3D Printing for Prototyping

Published on April 5, 2017

3D Printing for Prototyping

Blog

 

  • 3D Printing is an established technology for prototyping.
  • In this post we’ll look at the different types of prototypes that are being made.

The initial application for 3D Printing was in creating prototypes for companies. By quickly making one off parts 3D Printing was used across many different industries in different types of prototypes. In this post we’ll look at the mayor the main types of 3D Printed prototypes.

Visual Prototypes

Initially 3D printing was mainly used for visual prototypes. The technology was limited in its infancy and prototypes had to just resemble the final product. Compared to making a prototype completely by hand 3D printing a visual one is cost effective. In the consumer electronics and automotive industry manufacturers outsourced the technology or brought stereolithography machines in house. These prototypes were mainly used by design teams internally or to pitch new products to executives. Many companies nowadays use visual prototypes in house extensively as an integral part of their design process.

Hand Finished Prototypes  

3D printing service bureaus started to emerge that hand finished prototypes soon after. A 3D printed prototype SLA or FDM print would be sanded down by hand, painted and then exquisitely detailed. Initially this was a premium service that enhanced visual prototypes and made them more suited for in house use. Later on these prototypes were used for: pitches to customers, revealing new product line ups to retailers, discussing launches with partners and photography. Hand finished prototypes were in many cases indistinguishable from the real final part and so could be used for product photography for example. This let companies photograph the 3D print and use these images for marketing materials, catalogues and launch imagery while the actual final product was being made. Given lead times from manufacturing overseas and with processes such as injection molding this became a time saving measure for many companies. They could launch before they had the final product or launch once it hit retailers or distributors. Hand finished prototypes were also used for press launches and in commercials. At a trade fair or event the 3D printed prototype would be presented as the final product and shown to the press. Commercials often also had to be made months in advance and the prototype would be used as a stand in for the real product there as well.  At the moment many concept cars have 3D printed parts on them. These unique one off parts are meticulously hand finished and grace the pages of the automotive press worldwide while showcasing the future of cars.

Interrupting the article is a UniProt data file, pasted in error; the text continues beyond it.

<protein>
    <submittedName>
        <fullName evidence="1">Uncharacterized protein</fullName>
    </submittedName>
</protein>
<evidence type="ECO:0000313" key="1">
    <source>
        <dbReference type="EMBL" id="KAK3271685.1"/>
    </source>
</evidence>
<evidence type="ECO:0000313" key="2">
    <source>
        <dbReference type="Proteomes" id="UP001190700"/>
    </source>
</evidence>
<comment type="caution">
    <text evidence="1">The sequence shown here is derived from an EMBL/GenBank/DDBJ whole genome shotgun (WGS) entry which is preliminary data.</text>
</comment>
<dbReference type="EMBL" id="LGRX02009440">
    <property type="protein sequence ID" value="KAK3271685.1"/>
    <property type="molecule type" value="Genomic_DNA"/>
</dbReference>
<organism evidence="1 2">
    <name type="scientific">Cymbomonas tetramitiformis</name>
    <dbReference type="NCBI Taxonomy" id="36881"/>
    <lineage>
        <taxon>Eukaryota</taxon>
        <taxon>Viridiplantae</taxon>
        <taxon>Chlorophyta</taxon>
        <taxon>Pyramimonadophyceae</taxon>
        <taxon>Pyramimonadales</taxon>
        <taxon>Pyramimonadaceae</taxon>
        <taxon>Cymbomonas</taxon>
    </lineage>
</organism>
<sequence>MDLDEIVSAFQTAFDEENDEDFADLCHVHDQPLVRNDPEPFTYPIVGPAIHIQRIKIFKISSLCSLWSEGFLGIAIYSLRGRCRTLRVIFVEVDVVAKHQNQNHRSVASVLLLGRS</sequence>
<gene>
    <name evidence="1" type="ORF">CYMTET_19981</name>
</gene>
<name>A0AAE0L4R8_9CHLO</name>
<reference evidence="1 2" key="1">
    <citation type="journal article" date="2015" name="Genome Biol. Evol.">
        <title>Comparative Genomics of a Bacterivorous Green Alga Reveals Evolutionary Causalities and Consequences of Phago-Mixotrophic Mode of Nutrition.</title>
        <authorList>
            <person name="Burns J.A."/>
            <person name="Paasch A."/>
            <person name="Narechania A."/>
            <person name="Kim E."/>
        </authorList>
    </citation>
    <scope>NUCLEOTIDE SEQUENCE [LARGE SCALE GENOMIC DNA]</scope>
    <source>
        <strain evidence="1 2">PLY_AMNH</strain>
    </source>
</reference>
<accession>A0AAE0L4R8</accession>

Form and Fit Testing Prototypes

As 3D printed parts got stronger they also began to be used as form and fit testing prototypes. Automotive companies especially started to 3D print in house using industrial machines and make prototypes for many testing applications. Prototypes like these have to mimic the final injection molded part as close as possible. The look of the part needs to be as close as is possible to the final production part and the dimensional accuracy of the part needs to be as high as possible as well. Whereas hand finished parts were mostly made by specialized service bureaus these form and fit parts were extensively 3D printed in house.

“Draft” Prototypes

A new development is the making on draft prototypes. Due to the rise of inexpensive desktop 3D printers more and more individual designers and engineers had access to 3D printing. Whereas initially companies either outsourced to a service bureau or had an internal workshop that 3D printed in house they now have another option, to 3D print deskside. This lets the individual designer quickly make prototypes within her own reach. This has caused 3D printers to spread into the enterprise. Whereas initially 3D printing was locked behind a department inside the company now it began to spread to many different offices, department and desks. By making prototypes themselves people were more flexible in when and how they could make these prototypes. This lead to the creation of more and more prototypes. Rather than one prototype being required for an important pitch or the next launch prototypes were now being made to test out ideas and guide meetings and discussions.

Do you want to know more about how you can 3D print prototypes in house? Contact us.

Images courtesy of Peugeot and Xometry.